Karen and I have always tried to support and encourage him in whatever he is involved in, and that continues today. He has been blessed with excellent coaches over the years. I felt I needed to get out of the way at 11 and let other more knowledgeable than me take over. We did make sure that we knew the coachís philosophies and character. In addition to George and Kent, Hal Bibee has always been a tremendous influence and help to Kyle. He coached Thunder and Kyle from 12 to 17 years. All of these men had the best interests of the boys at the forefront of their coaching decisions. They never made winning a game or tournament more important that the boys long term success. And Kyle had the privilege of playing for Tommy Pharr at Farragut High School, in my humble opinion the best coach in the state. I havenít seen all those other great coaches around the country, but I wouldnít have traded his experience with Coach Pharr for anybody.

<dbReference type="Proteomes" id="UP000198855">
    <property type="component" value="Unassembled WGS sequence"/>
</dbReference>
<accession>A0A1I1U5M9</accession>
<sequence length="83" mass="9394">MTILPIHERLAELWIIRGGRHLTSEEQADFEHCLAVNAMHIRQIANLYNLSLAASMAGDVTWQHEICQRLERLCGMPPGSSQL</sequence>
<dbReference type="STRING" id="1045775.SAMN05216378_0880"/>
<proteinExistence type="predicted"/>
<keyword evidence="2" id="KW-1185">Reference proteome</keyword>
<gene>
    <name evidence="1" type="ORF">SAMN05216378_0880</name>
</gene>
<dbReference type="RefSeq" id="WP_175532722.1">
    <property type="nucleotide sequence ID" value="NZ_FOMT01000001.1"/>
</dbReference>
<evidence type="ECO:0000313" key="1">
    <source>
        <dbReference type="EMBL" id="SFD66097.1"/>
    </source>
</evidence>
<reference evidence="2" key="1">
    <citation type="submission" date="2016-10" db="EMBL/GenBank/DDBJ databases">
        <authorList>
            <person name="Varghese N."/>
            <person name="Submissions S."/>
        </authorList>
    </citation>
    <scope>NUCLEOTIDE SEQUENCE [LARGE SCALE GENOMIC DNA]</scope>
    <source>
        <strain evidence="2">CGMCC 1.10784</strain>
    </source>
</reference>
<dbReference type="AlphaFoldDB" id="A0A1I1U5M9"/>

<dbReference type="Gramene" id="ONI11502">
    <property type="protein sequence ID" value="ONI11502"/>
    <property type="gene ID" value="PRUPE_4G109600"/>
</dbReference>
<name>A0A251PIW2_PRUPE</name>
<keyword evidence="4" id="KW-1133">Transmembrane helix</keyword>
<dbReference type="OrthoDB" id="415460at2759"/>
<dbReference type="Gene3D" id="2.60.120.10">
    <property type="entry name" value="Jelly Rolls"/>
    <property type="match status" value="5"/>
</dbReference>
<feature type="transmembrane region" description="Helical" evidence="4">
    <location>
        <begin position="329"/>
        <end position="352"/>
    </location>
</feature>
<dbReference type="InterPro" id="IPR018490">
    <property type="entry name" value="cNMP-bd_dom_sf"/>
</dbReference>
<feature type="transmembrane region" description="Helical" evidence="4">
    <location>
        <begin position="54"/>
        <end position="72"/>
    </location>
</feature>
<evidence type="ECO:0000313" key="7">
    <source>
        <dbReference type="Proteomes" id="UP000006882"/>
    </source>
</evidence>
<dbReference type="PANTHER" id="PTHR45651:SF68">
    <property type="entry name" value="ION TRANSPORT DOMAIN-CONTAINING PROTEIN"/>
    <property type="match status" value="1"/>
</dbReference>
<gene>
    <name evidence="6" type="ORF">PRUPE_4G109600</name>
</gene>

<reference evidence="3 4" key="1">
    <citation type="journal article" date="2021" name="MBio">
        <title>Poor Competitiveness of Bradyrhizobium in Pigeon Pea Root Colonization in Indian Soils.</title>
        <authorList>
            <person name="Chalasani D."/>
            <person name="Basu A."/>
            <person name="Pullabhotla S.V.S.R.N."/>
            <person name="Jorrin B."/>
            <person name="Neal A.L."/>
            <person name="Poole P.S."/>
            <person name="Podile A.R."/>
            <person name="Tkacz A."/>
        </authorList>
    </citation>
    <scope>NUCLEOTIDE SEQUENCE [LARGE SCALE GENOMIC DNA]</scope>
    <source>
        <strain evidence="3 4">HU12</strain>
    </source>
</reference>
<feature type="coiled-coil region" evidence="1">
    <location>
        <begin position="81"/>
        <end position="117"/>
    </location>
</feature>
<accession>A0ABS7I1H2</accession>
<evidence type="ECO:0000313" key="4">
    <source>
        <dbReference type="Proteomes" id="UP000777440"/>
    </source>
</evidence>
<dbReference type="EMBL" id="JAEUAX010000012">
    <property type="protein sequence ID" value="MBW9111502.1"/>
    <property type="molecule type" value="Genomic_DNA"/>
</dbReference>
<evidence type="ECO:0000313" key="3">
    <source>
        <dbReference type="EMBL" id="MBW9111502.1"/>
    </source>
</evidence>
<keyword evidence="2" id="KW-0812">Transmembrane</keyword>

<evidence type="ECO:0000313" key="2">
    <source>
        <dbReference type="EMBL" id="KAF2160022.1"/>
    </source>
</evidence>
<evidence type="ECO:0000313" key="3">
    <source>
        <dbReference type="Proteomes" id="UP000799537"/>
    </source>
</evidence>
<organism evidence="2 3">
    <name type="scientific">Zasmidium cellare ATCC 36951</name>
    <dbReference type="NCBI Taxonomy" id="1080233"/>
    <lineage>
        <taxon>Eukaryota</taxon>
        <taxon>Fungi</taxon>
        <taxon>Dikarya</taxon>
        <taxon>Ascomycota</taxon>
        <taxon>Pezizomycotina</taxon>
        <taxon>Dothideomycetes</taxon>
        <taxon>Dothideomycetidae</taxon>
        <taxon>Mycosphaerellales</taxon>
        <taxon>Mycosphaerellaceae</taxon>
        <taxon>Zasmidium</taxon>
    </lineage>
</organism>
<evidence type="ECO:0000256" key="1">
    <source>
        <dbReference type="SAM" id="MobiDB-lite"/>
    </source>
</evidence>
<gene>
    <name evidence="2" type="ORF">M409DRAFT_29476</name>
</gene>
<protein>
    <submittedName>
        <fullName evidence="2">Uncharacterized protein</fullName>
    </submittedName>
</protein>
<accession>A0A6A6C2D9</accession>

We are, of course, extremely proud of him and what he has accomplished. We always stressed the classroom and he excelled there. His decision to bypass Vanderbilt and sign with the Twins was very, very difficult for all of us. It was literally 15 minutes before the draft began that he decided he would take that route if the Twins did what they said they might do. We let him know we would support whatever decision he made. He, as well and Karen and I, have been very pleased with this organization and how they have dealt with Kyle. Certainly, there have been times when he and we didnít understand decisions and wished things would move faster. But in retrospect, heís right on track. Frankly, Iím kind of glad that they are taking it slow with him. It would be exciting to have a 21 year old in the majors, but weíve all seen several of that move too fast and flame out. Either physical problems or confidence shot. Itís hard enough making that adjustment to AA ball right now. I have to remind myself when I watch him pitch that heís still only 21, and heís going against men, many of whom have 8-10 or more years of professional experience. Itís hard for us to see many games over the course of a season and itís nerve wracking while weíre watching. Only if you have a son whoís a pitcher can you really understand! But itís harder for us to listen online to the games, Karen wonít listen at all. At least while you are there you can really see whatís happening, was it a broken bat hit, should the play have been made, did the wind help or hurt? Either way, itís hard.